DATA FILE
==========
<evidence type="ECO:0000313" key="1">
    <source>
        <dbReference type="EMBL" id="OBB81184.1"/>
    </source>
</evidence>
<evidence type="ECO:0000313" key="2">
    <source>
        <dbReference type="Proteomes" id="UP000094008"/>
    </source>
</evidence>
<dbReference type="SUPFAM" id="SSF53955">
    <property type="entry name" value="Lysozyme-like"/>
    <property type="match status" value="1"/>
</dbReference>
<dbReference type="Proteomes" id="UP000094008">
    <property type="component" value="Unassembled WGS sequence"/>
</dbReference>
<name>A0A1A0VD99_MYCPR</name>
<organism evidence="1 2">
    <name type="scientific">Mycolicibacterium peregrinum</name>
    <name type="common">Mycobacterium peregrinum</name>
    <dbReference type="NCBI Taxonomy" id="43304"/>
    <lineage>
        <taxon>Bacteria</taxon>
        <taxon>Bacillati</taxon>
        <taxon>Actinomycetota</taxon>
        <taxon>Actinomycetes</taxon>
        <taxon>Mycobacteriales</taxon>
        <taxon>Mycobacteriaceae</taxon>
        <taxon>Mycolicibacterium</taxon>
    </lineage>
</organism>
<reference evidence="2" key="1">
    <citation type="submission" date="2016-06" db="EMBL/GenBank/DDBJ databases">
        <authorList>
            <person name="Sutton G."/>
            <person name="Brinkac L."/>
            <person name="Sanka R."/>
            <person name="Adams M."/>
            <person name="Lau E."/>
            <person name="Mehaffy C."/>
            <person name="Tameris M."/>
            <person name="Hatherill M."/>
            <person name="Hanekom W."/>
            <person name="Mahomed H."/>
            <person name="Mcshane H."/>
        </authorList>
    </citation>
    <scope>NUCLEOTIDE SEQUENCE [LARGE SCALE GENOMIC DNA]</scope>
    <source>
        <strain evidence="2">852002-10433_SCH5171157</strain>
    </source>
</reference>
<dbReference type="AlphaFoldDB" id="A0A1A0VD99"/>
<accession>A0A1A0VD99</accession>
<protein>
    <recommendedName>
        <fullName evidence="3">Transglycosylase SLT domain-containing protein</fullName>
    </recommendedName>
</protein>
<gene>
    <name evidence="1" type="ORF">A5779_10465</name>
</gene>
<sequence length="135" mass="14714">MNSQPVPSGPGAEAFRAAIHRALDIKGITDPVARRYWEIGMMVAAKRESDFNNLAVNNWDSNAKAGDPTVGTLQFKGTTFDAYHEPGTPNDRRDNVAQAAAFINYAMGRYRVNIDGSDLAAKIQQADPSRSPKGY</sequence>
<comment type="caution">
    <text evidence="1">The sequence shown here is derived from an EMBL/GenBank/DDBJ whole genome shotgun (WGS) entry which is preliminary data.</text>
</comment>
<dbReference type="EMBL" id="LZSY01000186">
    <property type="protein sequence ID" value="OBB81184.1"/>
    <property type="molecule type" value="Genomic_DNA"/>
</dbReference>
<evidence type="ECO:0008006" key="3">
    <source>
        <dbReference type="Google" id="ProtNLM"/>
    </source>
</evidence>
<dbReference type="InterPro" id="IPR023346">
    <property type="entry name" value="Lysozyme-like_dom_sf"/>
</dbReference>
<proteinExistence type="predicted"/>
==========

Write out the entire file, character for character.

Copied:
<evidence type="ECO:0000313" key="1">
    <source>
        <dbReference type="EMBL" id="OBB81184.1"/>
    </source>
</evidence>
<evidence type="ECO:0000313" key="2">
    <source>
        <dbReference type="Proteomes" id="UP000094008"/>
    </source>
</evidence>
<dbReference type="SUPFAM" id="SSF53955">
    <property type="entry name" value="Lysozyme-like"/>
    <property type="match status" value="1"/>
</dbReference>
<dbReference type="Proteomes" id="UP000094008">
    <property type="component" value="Unassembled WGS sequence"/>
</dbReference>
<name>A0A1A0VD99_MYCPR</name>
<organism evidence="1 2">
    <name type="scientific">Mycolicibacterium peregrinum</name>
    <name type="common">Mycobacterium peregrinum</name>
    <dbReference type="NCBI Taxonomy" id="43304"/>
    <lineage>
        <taxon>Bacteria</taxon>
        <taxon>Bacillati</taxon>
        <taxon>Actinomycetota</taxon>
        <taxon>Actinomycetes</taxon>
        <taxon>Mycobacteriales</taxon>
        <taxon>Mycobacteriaceae</taxon>
        <taxon>Mycolicibacterium</taxon>
    </lineage>
</organism>
<reference evidence="2" key="1">
    <citation type="submission" date="2016-06" db="EMBL/GenBank/DDBJ databases">
        <authorList>
            <person name="Sutton G."/>
            <person name="Brinkac L."/>
            <person name="Sanka R."/>
            <person name="Adams M."/>
            <person name="Lau E."/>
            <person name="Mehaffy C."/>
            <person name="Tameris M."/>
            <person name="Hatherill M."/>
            <person name="Hanekom W."/>
            <person name="Mahomed H."/>
            <person name="Mcshane H."/>
        </authorList>
    </citation>
    <scope>NUCLEOTIDE SEQUENCE [LARGE SCALE GENOMIC DNA]</scope>
    <source>
        <strain evidence="2">852002-10433_SCH5171157</strain>
    </source>
</reference>
<dbReference type="AlphaFoldDB" id="A0A1A0VD99"/>
<accession>A0A1A0VD99</accession>
<protein>
    <recommendedName>
        <fullName evidence="3">Transglycosylase SLT domain-containing protein</fullName>
    </recommendedName>
</protein>
<gene>
    <name evidence="1" type="ORF">A5779_10465</name>
</gene>
<sequence length="135" mass="14714">MNSQPVPSGPGAEAFRAAIHRALDIKGITDPVARRYWEIGMMVAAKRESDFNNLAVNNWDSNAKAGDPTVGTLQFKGTTFDAYHEPGTPNDRRDNVAQAAAFINYAMGRYRVNIDGSDLAAKIQQADPSRSPKGY</sequence>
<comment type="caution">
    <text evidence="1">The sequence shown here is derived from an EMBL/GenBank/DDBJ whole genome shotgun (WGS) entry which is preliminary data.</text>
</comment>
<dbReference type="EMBL" id="LZSY01000186">
    <property type="protein sequence ID" value="OBB81184.1"/>
    <property type="molecule type" value="Genomic_DNA"/>
</dbReference>
<evidence type="ECO:0008006" key="3">
    <source>
        <dbReference type="Google" id="ProtNLM"/>
    </source>
</evidence>
<dbReference type="InterPro" id="IPR023346">
    <property type="entry name" value="Lysozyme-like_dom_sf"/>
</dbReference>
<proteinExistence type="predicted"/>